Last Words on Uvalde (For Now?)

Well Thursday and Friday’s events have knocked this one out of the news cycle. But I still have thoughts. What we saw (again) was a massive failure both before and after the event of government officials in performing their duties. Now I know they do not have a duty to protect, but I am starting to wonder if some accountability needs to be put in place. Should we codify what a mass shooting is and put penalties in place for those who stand around and do nothing? Should we codify chain of command policies that allow officers to effectively relieve the sire commander for duty for cowardice/incompetence and do what needs to be done? These are things I am thinking about.

They are what I’ll be thinking about when I go to vote to. I want the people who represent me to be interested in real solutions.

In Light of Today’s Supreme Court Decision…


First apologies for my absence. The friend with Cancer has been taking a lot of my time but it looks like that is quickly coming to a conclusion. So I am back. Obviously Uvalde and the resulting fall out to include RINOs endorsing gun control are a huge topic. But while innocent people are blamed for what went wrong. Those who could have stopped the tragedy are coming under increased scrutiny and justifiably so. Greg Ellifritz has a really good update with links to his original post at Active Response Training. I highly recommend reading both. Also there is this news story. Had this teacher been legally able to be armed and chosen to do so there is a fair chance she could have stopped the attack. Instead her police officer husband got to listen to her dying words on the phone as he was refused entry to stop the attack.

More on this later.

Storing Your Firearms

Never will you encounter a subject more likely to spark controversy. Well there’s 9mm vs 45, but everyone knows 10mm is King. So what’s Earl’s version of the best way to store firearms? Well I’ll tell you, but first I’m going to tell you what works for me may not work for you. You know the risks associated with owning firearms, how much of that risk you’re willing to tolerate is up to you.

When I had my house built I was facing the very real possibility of a home invasion because I was dealing with a violent stalker who had already tried on several occasions to “get someone to take care of me and my family.” So my guns had to be secure but some had to be immediately accessible 24/7 I also had a pre-teen in the house. This meant the idea of just keeping the gun in a high place was out. Personally I’ve never been a fan of that anyway. Especially once the little munchkins start walking. My earliest solution prior to that house was an electronic combination trigger lock that released very quickly and was easy to use day or night. But I didn’t have a stalker then either.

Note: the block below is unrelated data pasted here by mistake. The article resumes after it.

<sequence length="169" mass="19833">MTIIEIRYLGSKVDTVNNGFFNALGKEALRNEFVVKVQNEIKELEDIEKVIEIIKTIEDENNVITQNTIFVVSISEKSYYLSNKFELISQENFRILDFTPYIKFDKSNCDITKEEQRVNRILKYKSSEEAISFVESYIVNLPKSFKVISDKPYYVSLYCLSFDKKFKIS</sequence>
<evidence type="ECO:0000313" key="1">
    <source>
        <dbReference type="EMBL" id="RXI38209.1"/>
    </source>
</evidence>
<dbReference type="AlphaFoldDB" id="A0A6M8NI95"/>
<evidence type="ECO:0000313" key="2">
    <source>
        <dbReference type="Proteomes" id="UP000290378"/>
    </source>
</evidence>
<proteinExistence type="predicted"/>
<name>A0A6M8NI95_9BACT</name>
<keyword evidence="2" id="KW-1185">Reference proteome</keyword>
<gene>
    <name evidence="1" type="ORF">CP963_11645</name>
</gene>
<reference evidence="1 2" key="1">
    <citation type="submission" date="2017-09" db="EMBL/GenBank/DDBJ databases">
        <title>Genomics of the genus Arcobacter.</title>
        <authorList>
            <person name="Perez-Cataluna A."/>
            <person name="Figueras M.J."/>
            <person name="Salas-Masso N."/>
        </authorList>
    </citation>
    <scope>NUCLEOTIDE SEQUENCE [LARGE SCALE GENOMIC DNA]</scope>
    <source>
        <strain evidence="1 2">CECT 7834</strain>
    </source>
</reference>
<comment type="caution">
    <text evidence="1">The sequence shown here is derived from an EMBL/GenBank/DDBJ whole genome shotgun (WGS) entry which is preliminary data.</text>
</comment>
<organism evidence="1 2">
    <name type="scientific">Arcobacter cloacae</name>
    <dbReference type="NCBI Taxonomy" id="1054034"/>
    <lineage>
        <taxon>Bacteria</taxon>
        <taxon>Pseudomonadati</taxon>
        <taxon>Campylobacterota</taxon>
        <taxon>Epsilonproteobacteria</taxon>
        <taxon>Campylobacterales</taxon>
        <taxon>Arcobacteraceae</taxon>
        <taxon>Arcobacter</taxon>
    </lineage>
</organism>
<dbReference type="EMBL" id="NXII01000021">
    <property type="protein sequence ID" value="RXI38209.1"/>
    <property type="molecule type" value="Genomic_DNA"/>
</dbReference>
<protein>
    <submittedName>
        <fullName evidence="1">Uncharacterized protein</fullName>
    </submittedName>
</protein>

So my solution for keeping a gun secure but accessible during waking hours was simple. Wear the gun. Yes, that means I wear street clothes until I go to bed, but it is secure and accessible. Also if I needed the gun I didn’t have to try and get to it. So what about at night? For this I turned to GunVault I tried a biometric safe, but it would only open on the first try 40% of the time. So I went with a digital safe, specifically the MicroVault. Now if I had a bed frame or night stand I didn’t mind putting holes in I would recommend a SpeedVault. The benefit of this product is if you kept your bedroom door locked at night like I did you could leave the vault open and if you needed to secure the gun, you just close it. If your bedroom door is open for Nighttime munchkin traffic you could just keep it closed. The vaults open quickly when you input the code.

Now some may be saying “that’s not quick enough!” Remember when I said I’d had the house built? The exterior door frames were reinforced and ground floor windows coated with an antishatter coating from ShatterGard. I had dogs (including a guard dog), an alarm and even the master bedroom door was a solid core door in a reinforced frame and an exterior door lock. Anyone trying to get in the house was going to make a lot of noise doing so. I could access my gun in seconds, getting through the doors or windows would take longer than that.

Now for the next issue theft prevention. Solutions I have seen in use range from a door with a lock on it, to a 2,500 pound steel safe (put that in your home without adequate support and you will regret it). I found out the floors in my house would have a hard time holding a 90 gallon fish tank (which coincidentally had a similar weight to the safe and the guns I was planning on putting in it). So an actual safe was out. So I opted for a steel residential security cabinet (RSC), two locked doors and some misdirection.